CELCIS have produced their latest research on Continuing Care in practice revealing that further work needs to be done to ensure this life changing policy is implemented consistently and effectively across Scotland.

Read full report 

Read briefing 

Key findings include:

  • The importance of trusting, long-term, relationships to the implementation of continuing care
  • Challenges of legislation and policy (eg misalignment and ambiguity in registration requirements for residential care and foster care settings; lack of clarity around eligibility or conditions associated with continuing care such as age or level of need, or requiring young people to request continuing care)
  • Variation in who raised continuing care with young people, and when
  • ‘Blanket’ application of principles without assessment of individual circumstances
  • Challenges in the financial resourcing for, and availability of, care placements
  • Challenges supporting young people through transitions
  • Variations in practice dependant on placement type
  • A belief that continuing care provision should be the default starting position

Examples of positive applications of the policy include

  • Positioning continuing care as a natural progression as part of the care journey, rather than an end or beginning of different services
  • Raising continuing care with foster carers before a child or young person is placed with the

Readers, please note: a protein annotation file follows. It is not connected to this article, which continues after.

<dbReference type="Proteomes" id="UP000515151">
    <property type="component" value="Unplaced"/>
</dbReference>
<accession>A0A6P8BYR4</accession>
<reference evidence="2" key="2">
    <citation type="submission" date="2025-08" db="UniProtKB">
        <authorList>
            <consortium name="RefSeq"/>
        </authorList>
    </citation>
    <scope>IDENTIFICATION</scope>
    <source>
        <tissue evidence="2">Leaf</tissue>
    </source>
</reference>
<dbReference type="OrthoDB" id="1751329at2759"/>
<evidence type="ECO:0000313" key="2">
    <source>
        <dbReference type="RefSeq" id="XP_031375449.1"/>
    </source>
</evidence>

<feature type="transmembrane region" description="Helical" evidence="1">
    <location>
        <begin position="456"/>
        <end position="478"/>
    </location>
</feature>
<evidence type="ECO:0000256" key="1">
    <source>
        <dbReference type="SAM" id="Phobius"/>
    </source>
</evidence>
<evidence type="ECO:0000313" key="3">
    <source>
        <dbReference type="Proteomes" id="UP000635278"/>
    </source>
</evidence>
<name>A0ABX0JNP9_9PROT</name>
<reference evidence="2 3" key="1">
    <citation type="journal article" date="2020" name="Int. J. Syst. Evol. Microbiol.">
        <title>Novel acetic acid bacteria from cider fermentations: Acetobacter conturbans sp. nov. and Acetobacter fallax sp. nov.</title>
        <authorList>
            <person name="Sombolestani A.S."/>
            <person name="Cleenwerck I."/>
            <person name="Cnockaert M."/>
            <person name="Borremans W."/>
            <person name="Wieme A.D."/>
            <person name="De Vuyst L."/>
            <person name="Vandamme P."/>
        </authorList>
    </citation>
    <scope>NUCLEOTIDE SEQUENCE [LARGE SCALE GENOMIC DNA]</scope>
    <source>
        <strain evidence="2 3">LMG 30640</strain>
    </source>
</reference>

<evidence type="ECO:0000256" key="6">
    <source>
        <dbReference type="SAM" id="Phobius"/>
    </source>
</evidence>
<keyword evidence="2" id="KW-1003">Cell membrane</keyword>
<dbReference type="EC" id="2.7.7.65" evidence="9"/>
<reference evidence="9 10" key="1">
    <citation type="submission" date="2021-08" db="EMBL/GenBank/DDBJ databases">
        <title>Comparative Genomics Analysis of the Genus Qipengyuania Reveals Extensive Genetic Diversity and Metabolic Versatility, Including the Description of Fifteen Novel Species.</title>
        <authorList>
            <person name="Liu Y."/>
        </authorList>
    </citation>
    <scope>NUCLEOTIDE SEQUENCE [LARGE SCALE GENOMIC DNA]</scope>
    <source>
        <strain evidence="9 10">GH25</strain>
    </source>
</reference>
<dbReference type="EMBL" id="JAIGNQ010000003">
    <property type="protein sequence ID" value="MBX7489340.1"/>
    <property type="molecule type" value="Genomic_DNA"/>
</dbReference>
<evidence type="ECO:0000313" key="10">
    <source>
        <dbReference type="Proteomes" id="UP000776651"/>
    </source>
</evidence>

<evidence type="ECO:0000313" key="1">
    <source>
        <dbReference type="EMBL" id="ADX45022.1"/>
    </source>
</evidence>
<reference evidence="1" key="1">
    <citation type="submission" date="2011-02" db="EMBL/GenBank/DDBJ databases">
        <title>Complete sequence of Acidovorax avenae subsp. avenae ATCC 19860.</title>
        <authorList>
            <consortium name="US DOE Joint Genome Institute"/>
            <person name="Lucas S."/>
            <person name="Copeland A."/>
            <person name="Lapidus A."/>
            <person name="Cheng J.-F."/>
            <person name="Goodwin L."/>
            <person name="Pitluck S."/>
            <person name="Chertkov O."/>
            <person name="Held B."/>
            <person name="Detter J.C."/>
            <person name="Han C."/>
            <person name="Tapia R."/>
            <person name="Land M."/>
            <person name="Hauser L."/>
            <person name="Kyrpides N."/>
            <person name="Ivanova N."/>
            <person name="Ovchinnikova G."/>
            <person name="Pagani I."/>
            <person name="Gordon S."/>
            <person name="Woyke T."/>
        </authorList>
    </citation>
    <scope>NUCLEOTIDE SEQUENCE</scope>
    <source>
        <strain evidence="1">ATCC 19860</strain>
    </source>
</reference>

• Local authorities planning well in advance for the financial implications of providing continuing car
  • Providing appropriate support to carers throughout the delivery of continuing care for young people.

Key recommendations 

Culture and Leadership 

  • All parties to articulate and prioritise continuing care as the default provision for young people
  • Improved national finance and resource planning to guarantee care setting capacity
  • Local authorities must plan finances to guarantee every eligible young person’s continuing care entitlemen
  • Care planning decisions made with a presumption that the young person will remain to the age of 21
  • Information on rights and entitlements to be freely available from multiple sources in appropriate formats
  • Clear, practice focused materials for staff, carers, and young people
  • Clarified role of Scottish Government and regulatory bodies in monitoring continuing care

Updated guidance

  • Young people should always have a right to return to their care setting up to the age of 18 as a minimum
  • Makes continuing care the default position for all eligible young people
  • Clarifies a presumption that placements continue to be suitable for continuing care
  • Emphasises that the young person does not need to ‘cease to be looked after’
  • Removes any requirement to ‘request’ continuing care
  • Focuses on early planning.


  • Foster carer recruitment, assessment, registration, and training, conducted on the basis of providing care through to 21
  • Continuing care addressed at the start of the matching process
  • Consistent national fees and allowances for foster and formal kinship carers
  • Residential care settings provide continuing care for all eligible young people in their care
  • Young people in continuing care should not pay for their own care placement.

Continuing Care is not about unnecessary change for young people and adults leaving care – but it is about change in culture and practice. It means not moving a young person from their home environment. Not expecting carers to reduce the support they provide. Not rupturing established, trusted, and loving relationships between young people and their carers. Continuing Care is about providing consistency, predictability, and appropriate support as a young person develops and grows into adulthood.

To discuss issues around Continuing Care why not sign up to our bi-monthly Implications of Continuing Care Focus Group at www.staf.scot/events